Yates studied at the Joe Kubert School of Cartoon and Graphic Art and was the creator of Anne Bonnie which was published through Blue Juice Comics. That comic and his bio have been removed from the publisher’s site but his name remains on comics where he is credited as the colorist. The comics are still listed on digital comic services as of this post.

Yates was charged with one count child pornography. On several occasions, undercover officers accessed a peer-to-peer network and came across an IP address sharing images and videos. That IP address was tied to Yates. Yates was arrested on April 4.

Yates faces a minimum of five years in prison and a maximum sentence of 20 years and a $250,000 fine. He’ll be sentenced January 14, 2019.

Aquicorn Cove by Katie O’Neill is Coming This October!

Eisner Award-winning author Katie O’Neill, creator of Princess Princess Ever After and The Tea Dragon Society, has a new all-ages original graphic novel, Aquicorn Cove, to be released by Oni Press on October 17, 2018.

When Lana and her father return to their seaside hometown to help clear the debris of a storm, the last thing she expects is to discover a colony of Aquicorns—magical seahorse-like residents of the coral reef. As she explores the damaged town and the fabled undersea palace, Lana learns that while she cannot always count on adults to be the guardians she needs, she herself is capable of finding the strength to protect both the ocean, and her own happiness.

Aquicorn Cove, a full color hardcover book, is written, illustrated, and colored by Katie O’Neill, with lettering by Crank!.  Oni Press previously donated money to the CORAL fund last month in support of the release of this title.

Join Our Team!

Graphic Policy is always on the hunt for talented contributors. If you’re interested in becoming involved with one of the internet’s most unique, fastest-growing entertainment and pop culture websites, now’s your chance!

Please note that all of the positions offered by Graphic Policy are volunteer positions. Our staff runs this site because we love comics, politics, pop culture, games, movies, television, and geekdom.

We can not guarantee anything but your name in the writing credits (perfect for someone building a portfolio), but we will work with you to help you cover and write about the things you’re interested in.

Graphic Policy will open up its ability to obtain review copies, press passes and more for those who regularly post to the site. Your posts belong to you and you are free to post them here and other sites as well!

All applicants must be over the age of 18 years old and have excellent writing skills.

Please fill out the form below and let us know more about you, and what you’d like to write about and cover.






Underrated: Thundercats (Wildstorm’s 2002 Series)

This is a column that focuses on something or some things from the comic book sphere of influence that may not get the credit and recognition it deserves. Whether that’s a list of comic book movies, ongoing comics, or a set of stories featuring a certain character. The columns may take the form of a bullet pointed list, or a slightly longer thinkpiece – there’s really no formula for this other than whether the things being covered are Underrated in some way. This week: Thundercats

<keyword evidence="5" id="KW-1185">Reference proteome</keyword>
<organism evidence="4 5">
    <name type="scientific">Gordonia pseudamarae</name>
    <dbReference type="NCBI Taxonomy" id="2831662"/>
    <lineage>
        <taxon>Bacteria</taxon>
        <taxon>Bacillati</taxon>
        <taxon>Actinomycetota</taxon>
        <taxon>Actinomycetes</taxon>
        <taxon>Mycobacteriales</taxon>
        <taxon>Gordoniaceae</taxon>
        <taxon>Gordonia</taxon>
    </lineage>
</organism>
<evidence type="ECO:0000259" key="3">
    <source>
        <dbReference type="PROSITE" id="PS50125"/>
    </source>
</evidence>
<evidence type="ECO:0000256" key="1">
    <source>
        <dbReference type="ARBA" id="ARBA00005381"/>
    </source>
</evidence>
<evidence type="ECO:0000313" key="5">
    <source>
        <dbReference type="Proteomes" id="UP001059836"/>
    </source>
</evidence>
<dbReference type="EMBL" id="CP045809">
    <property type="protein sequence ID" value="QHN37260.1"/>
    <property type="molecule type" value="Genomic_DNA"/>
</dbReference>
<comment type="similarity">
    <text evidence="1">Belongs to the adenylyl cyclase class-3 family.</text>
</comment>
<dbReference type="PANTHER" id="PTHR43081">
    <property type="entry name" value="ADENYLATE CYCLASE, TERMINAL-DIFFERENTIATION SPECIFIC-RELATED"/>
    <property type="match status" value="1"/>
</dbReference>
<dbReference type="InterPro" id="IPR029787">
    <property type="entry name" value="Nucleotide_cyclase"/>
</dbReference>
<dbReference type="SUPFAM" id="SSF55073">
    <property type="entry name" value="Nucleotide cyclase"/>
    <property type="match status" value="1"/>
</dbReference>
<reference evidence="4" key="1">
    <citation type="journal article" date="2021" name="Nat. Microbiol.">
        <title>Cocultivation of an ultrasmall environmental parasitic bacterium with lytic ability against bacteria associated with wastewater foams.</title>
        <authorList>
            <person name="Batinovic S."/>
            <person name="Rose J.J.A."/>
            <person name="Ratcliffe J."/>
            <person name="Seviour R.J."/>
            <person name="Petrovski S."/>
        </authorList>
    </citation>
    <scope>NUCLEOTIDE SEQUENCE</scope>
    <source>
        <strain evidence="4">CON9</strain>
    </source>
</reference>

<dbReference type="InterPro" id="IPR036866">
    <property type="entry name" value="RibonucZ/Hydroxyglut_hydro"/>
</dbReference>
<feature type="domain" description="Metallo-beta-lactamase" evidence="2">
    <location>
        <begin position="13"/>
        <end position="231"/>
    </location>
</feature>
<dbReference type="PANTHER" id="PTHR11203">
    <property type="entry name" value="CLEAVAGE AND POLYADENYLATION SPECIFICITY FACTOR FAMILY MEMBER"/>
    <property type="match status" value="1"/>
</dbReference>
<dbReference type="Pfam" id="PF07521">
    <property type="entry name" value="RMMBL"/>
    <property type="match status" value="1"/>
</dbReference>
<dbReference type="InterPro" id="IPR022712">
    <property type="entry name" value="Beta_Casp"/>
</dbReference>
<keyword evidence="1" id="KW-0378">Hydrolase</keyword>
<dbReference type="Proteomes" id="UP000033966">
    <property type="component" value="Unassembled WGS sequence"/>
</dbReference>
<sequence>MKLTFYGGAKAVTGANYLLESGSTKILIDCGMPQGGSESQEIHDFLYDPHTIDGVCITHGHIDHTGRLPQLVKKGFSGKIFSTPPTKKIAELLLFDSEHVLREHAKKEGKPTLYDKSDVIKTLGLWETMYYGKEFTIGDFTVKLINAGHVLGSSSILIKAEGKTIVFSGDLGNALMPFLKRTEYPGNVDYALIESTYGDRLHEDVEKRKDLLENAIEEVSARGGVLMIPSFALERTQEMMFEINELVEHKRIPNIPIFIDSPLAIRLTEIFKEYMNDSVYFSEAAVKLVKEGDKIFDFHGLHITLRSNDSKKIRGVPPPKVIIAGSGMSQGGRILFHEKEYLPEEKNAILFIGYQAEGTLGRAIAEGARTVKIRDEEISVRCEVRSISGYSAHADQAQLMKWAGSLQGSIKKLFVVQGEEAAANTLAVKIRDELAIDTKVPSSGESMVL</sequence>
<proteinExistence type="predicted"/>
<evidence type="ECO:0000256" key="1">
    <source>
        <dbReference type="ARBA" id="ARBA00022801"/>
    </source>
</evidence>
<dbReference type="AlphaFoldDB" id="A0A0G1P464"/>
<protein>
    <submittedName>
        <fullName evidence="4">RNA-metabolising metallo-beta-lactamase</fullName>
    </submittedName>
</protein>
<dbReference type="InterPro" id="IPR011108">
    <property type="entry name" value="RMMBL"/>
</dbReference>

thundercats cover.jpgIn another case of “Alex brought something to read just for this column” we have the Thunder Cats miniseries from Wildstorm that I found in the dollar bin at my LCS. Previous iterations of this theme in Underrated have often been a success (aside from Holy Terror which was a terrible comic, but a great column if I do say so myself), but will this one?

Well… kinda. I read the five issues of the miniseries with no context whatsoever which is par for the course when you find something in a dollar bin with no real idea when it was released (2002 is the answer to that). Assuming that you, dear reader, are like me and have some basic familiarity with the 1980’s cartoon, or one of the later iterations.

The thing is with this miniseries is that there is almost no hint given toprevious events, so if you pick this up hoping for a gentle introduction into the world of the Thundercats then you’ll be a touch disappointed. However, the story is still remarkably easy to follow because although Thundercats is a five issue miniseries it feels more like five episodes of a cartoon show with at best a slim plot that leads from the first to last issue. While this may lead some to claim that is leaves the series feeling like a vapid and disjointed mess, I’ll make the case that it invokes a powerful sense of nostalgia that allows children of the 80’s or 90’s the opportunity to easily reconnect with a treasured piece of your childhood.

I would give you a plot summary, but it basically boils down to “the Thundercats are trying to make a new home and are being opposed by villains.” Which is fine. I enjoyed the overly implistic nature of the main plot almost as much as I enjoyed the feeling that each comic was an episode of the show.

Why, then, does this make an appearance in this week’s Underrated? Because I had never heard of the series before, and made an assumption that if you found this in a dollar bin then you’dlikely pass it over as licensed tat. It isn’t tat at all, and was certainly enjoyable enough to spend a half hour or so with for a column that’s supposed to highlight unsung gems, and at best this is a moderately shiny dollar bin gem (unfortunately I had left it too late to read something else for the column so here we are).

Maybe next week I’ll find an actual gem?


Join us next week when we look at something else that is, for whatever reason, Underrated.

The PS4’s Swings on to a Spider-Geddon #1 Variant Cover from David Nakayama

REVENGE OF THE SPIDER-VERSE! Marvel is excited to celebrate Spider-Geddon #1 from Christos Gage and Jorge Molina with a new PS4 Spider-Man variant cover, drawn and colored by superstar artist David Nakayama!

Featuring new villains and old villains, shocking deaths and shocking returns, and all the Spider characters you can fit into one larger-than-life tale, this is a Marvel Spider-Event not to be missed! Don’t miss the opportunity to dive into this fresh new adventure October 10th, when Spider-Geddon #1 hits comic shops!